The first day we moved into our house on a tree-lined street in the sun-kissed town of Pasadena, California, a young girl appeared at our door. She had round, apple cheeks and a gap between her front teeth that matched her wide open smile.

“Hi! I’m Anita. I heard you guys might have a girl my age to play with.”

I peeked out the door and eyed her curiously. I immediately sensed that she was just a little older than me, probably a second grader.

“I have six brothers and four sisters,” she proclaimed. “How many do you have?”

“I only have two sisters and one brother,” I replied, feeling rather insignificant. Immediately, I wanted to meet her family. I didn’t have long to wait.

“Would you like to come over for dinner Friday night?” she asked. “”We’re having fish—cause it’s Friday and we’re Catholic. But if you don’t mind, you can come.

I accepted the invitation and walked down the block, past four houses to get to Anita’s home that Friday evening. Her house was a large bungalow with two towering pine trees stretching out a canopy of branches over the front lawn. The grass was thick bermuda and tickled my bare feet. A tall boy with apple cheeks and a gap between his front teeth—just like Anita’s–answered the door.

“You must be the new girl on the block, Carla, right? Come on in!”

I entered the house. The living room was dark and cool. I could see the dining room through the door. It had a huge table surrounded by tall, boisterous boys and teen age girls, all milling about, making an inordinate amount of noise. Timidly, I approached the room.

Suddenly I was grabbed around my neck. “Pig! Pig!” cried a loud voice from behind me. I struggled to release the arms throttling my throat.

“Melinda! Let Carla go!” cried Anita. Boy, was I relieved to hear her voice. Immediately the arms loosened around my neck and I turned to see my attacker. It was a stocky girl with almond shaped eyes and a kind of squashed nose. I had never seen a face like hers up close in person before. I knew what her face signified, but couldn’t quite place it.

“Don’t let Melinda scare you,” consoled Anita. “She calls everyone she likes ‘Pig.’ She is just trying to be friendly.” Then Anita whispered in my ear, “Melinda’s developmentally disabled.”

I struggled with this bit of information. “Do you mean, she’s retarded?” I whispered back.

“Yeah—but don’t use that word. It’s mean,” admonished Anita.

Melinda gave me a big smile and turned away. She toddled over to an empty seat at the table. I rubbed my neck. She sure was strong! I was thankful our embrace had been short.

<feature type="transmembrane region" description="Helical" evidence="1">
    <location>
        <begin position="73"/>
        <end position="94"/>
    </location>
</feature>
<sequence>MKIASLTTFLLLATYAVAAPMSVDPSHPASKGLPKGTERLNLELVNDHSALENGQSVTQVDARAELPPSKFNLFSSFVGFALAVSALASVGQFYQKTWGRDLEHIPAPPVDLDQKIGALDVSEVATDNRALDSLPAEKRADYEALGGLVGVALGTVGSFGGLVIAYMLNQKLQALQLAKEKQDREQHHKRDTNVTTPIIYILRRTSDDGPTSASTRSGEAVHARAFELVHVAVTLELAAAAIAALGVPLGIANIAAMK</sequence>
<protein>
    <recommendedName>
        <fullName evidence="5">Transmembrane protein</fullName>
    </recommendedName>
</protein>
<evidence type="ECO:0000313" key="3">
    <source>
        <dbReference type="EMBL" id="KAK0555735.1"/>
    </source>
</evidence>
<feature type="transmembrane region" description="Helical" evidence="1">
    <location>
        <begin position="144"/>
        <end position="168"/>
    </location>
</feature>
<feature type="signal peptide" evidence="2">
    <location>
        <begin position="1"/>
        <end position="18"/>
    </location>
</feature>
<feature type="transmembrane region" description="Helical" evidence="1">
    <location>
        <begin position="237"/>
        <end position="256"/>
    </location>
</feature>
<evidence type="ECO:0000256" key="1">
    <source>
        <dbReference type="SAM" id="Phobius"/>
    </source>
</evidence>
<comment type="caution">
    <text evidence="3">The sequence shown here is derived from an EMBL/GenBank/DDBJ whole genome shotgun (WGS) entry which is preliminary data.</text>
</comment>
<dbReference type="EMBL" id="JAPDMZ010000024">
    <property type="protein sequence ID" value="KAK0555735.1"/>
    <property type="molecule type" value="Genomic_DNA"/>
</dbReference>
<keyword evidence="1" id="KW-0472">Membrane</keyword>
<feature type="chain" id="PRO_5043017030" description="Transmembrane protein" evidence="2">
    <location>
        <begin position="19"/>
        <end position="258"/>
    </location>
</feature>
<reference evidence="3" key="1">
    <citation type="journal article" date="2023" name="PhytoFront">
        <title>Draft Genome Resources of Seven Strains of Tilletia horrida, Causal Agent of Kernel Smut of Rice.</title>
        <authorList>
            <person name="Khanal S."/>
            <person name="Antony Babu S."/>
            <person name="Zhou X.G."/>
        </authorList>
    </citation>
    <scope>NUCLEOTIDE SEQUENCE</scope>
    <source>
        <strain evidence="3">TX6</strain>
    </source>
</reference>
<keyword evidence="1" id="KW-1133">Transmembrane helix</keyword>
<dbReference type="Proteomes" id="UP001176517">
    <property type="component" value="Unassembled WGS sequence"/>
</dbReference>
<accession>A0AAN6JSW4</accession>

So that was my introduction to Anita’s sister, Melinda. I was somewhat afraid to go over to Anita’s house to play because Melinda might embrace me…and she was always there!

Anita confided to me that her parents had been told they should put Melinda away in an institution, but they decided to keep her at home, and made her a part of their everyday life. I soon grew to grudgingly appreciate her enthusiastic greeting of “Pig! Pig!” and bear hugs and learned not to be afraid of her. It was a great experience to see how Anita’s family loved and accepted Melinda. And Melinda had an enthusiasm for life that was contagious.

Anita and I talked about everything through the years. We progressed through arguing about who could skate down the steep block the fastest to pondering what color eyes in a boy did we like the best. One afternoon, Anita and I were sitting on the two twin beds she shared with Melinda in her bedroom. We were discussing the mysteries of make-up—something we both had started wearing. But both our mothers did not approve. So we put it on right before leaving the house for school, then wiped it off before entering the house in the afternoon.  So far, we had not been caught.

“Do you use Noxema?” asked Anita.

“No, I use Revon’s “Moondrops” to get my mascara off,” I replied.

“Well, you should try Noxema. It really makes your skin smooth. Want to see?” suggested Anita.

“Uh, I guess so,” I said.

Anita grabbed the blue jar of cold cream from her dresser and applied the white concoction all over her cheeks and forehead and chin. She looked like Casper the Ghost.

“There! Now you leave it on for five minutes, then rinse it off with warm water. Want to try?”

I hesitated. I wasn’t sure this stuff would really work. But Anita seemed so confident.

“Well, OK,” I relented.

Anita expertly rubbed the cold cream over my face.

“Ugh! It’s so thick!” I groaned.

Then Melinda bounded in the room. She took one look at us and announced,  “I want make-up too!”

Anita laughed. “Alright, Melinda, I can put some on you. Sit still.”

Melinda sat on the bed, and lifted her face up, looking at the ceiling, while Anita smeared on the cold cream. Then she turned to look in the mirror.

“I’m beauuuuutiful!” she cried, and started bouncing on the bed. Anita and I looked in the mirror, too, and saw three ghost-like face with sparkling eyes.

“We’re all beauuuuutiful, Melinda!” shouted Anita. Then we started jumping on the bed, too. What a sight we made—a trio of pubescent girls bounding up and down with the secret to smooth, supple skin anointing our faces. We giggled and bounced, our bodies flying up gloriously over and over.

That was a moment I will always remember. All of us rejoicing in our youth, budding womanhood, and strong friendship. Thank you, Anita, for sharing that time with me, and sharing Melinda with me, too.